Yes, you can programmatically trim a video file to keep only the first part of it, such as the first 10%. This can be done using FFmpeg, a powerful multimedia processing tool. The advantage of using FFmpeg is that it’s generally faster and more efficient than manual editing, especially for large files. It’s also capable of processing the video without fully re-encoding it, which saves a lot of time.
To use FFmpeg, you’ll first need to install it if you haven’t already. It’s available for macOS and can be installed via Homebrew with the command
brew install ffmpeg in the Terminal.
Once FFmpeg is installed, you can use it to trim your video. To keep only the first 10% of the video, you’ll first need to know the total duration of the video. You can get this information using FFmpeg or QuickTime.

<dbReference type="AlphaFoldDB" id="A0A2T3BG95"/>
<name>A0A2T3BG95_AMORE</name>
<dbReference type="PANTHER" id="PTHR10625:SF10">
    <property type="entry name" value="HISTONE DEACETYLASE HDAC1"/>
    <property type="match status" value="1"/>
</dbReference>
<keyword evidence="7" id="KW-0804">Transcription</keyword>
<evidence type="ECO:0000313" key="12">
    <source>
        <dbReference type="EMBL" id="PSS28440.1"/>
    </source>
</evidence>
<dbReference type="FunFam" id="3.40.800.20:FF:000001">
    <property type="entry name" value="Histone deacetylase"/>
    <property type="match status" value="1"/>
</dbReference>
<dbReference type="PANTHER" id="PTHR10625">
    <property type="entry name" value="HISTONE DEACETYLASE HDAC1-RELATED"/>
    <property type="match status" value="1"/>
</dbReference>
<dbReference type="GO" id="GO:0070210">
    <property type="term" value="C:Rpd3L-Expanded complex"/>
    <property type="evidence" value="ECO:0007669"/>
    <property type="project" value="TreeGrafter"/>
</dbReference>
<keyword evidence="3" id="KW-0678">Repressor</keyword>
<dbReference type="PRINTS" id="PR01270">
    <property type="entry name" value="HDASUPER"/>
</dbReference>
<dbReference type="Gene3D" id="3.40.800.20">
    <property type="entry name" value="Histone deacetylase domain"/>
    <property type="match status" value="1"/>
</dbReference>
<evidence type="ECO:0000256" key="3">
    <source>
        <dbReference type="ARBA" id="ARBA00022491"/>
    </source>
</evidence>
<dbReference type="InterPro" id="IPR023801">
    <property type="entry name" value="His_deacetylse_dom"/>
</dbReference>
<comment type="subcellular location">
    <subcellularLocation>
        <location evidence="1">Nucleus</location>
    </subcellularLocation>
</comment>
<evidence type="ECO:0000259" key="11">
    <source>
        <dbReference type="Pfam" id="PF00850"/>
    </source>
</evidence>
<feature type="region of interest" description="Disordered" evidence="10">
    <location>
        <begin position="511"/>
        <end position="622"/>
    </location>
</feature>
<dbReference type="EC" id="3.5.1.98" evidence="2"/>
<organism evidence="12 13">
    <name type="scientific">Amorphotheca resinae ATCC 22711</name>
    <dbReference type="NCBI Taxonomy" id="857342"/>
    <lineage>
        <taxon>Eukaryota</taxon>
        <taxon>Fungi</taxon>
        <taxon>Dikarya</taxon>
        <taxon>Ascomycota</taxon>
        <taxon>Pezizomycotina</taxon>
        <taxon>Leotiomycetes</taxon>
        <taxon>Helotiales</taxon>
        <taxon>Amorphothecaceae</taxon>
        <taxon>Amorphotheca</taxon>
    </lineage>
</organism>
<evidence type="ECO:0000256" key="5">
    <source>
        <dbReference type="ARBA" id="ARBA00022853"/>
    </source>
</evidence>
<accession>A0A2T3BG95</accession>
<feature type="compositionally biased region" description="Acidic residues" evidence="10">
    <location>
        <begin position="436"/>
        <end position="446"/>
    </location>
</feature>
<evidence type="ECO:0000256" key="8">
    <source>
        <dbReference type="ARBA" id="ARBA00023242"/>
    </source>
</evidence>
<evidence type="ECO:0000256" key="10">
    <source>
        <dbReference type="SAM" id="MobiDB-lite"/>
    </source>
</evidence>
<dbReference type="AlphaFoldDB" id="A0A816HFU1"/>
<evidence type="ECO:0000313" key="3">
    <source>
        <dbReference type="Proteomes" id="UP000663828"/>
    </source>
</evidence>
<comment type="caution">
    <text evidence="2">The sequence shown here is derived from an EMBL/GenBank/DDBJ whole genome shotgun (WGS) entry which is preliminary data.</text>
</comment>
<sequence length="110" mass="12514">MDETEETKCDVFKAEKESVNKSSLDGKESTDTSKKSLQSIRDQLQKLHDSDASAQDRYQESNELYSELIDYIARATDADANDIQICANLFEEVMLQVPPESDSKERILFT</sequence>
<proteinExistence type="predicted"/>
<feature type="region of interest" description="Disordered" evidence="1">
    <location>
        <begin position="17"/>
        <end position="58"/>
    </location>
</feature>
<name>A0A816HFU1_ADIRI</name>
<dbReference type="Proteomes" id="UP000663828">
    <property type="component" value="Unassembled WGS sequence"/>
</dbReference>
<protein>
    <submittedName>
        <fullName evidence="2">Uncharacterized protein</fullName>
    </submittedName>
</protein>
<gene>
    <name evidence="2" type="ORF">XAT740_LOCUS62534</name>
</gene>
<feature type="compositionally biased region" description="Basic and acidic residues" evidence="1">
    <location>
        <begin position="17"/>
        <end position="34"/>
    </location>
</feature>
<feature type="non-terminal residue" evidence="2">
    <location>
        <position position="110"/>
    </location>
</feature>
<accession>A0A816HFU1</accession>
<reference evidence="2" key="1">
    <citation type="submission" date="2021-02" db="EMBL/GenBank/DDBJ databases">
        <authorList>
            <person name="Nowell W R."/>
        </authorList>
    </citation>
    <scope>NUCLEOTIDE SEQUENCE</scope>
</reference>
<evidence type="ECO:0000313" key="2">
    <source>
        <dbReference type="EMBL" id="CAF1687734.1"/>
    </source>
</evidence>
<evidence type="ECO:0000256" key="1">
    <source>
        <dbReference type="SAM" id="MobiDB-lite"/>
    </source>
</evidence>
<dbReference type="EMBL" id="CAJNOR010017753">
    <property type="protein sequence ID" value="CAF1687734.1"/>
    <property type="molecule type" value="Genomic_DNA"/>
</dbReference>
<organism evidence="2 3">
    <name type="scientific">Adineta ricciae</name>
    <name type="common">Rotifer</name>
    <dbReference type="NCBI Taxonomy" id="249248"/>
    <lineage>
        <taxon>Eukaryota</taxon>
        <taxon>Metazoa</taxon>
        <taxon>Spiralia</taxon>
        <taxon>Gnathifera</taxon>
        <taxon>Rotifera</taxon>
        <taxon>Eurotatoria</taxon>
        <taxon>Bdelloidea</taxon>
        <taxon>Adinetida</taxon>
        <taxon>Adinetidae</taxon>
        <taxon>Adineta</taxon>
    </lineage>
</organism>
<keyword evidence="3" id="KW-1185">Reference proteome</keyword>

Here’s a general approach to trim the video using FFmpeg:
- Determine the total duration of the video.
- Calculate 10% of this duration.
- Use FFmpeg to trim the video to this length.
For instance, if your video is 2 hours long (7200 seconds), 10% of it would be 720 seconds. The FFmpeg command to trim the video would look like this:
ffmpeg -i input.mp4 -t 720 -c copy output.mp4
input.mp4 is your original video file,
720 is the duration in seconds to which you want to trim the video, and
output.mp4 is the trimmed output file. The
-c copy option tells FFmpeg to copy the video and audio streams without re-encoding them, which is much faster.
This process should be significantly quicker than manually editing the video in QuickTime, especially for a large file. QuickTime might indeed take a long time to open and process such a large video file, depending on the specifications of your MacBook.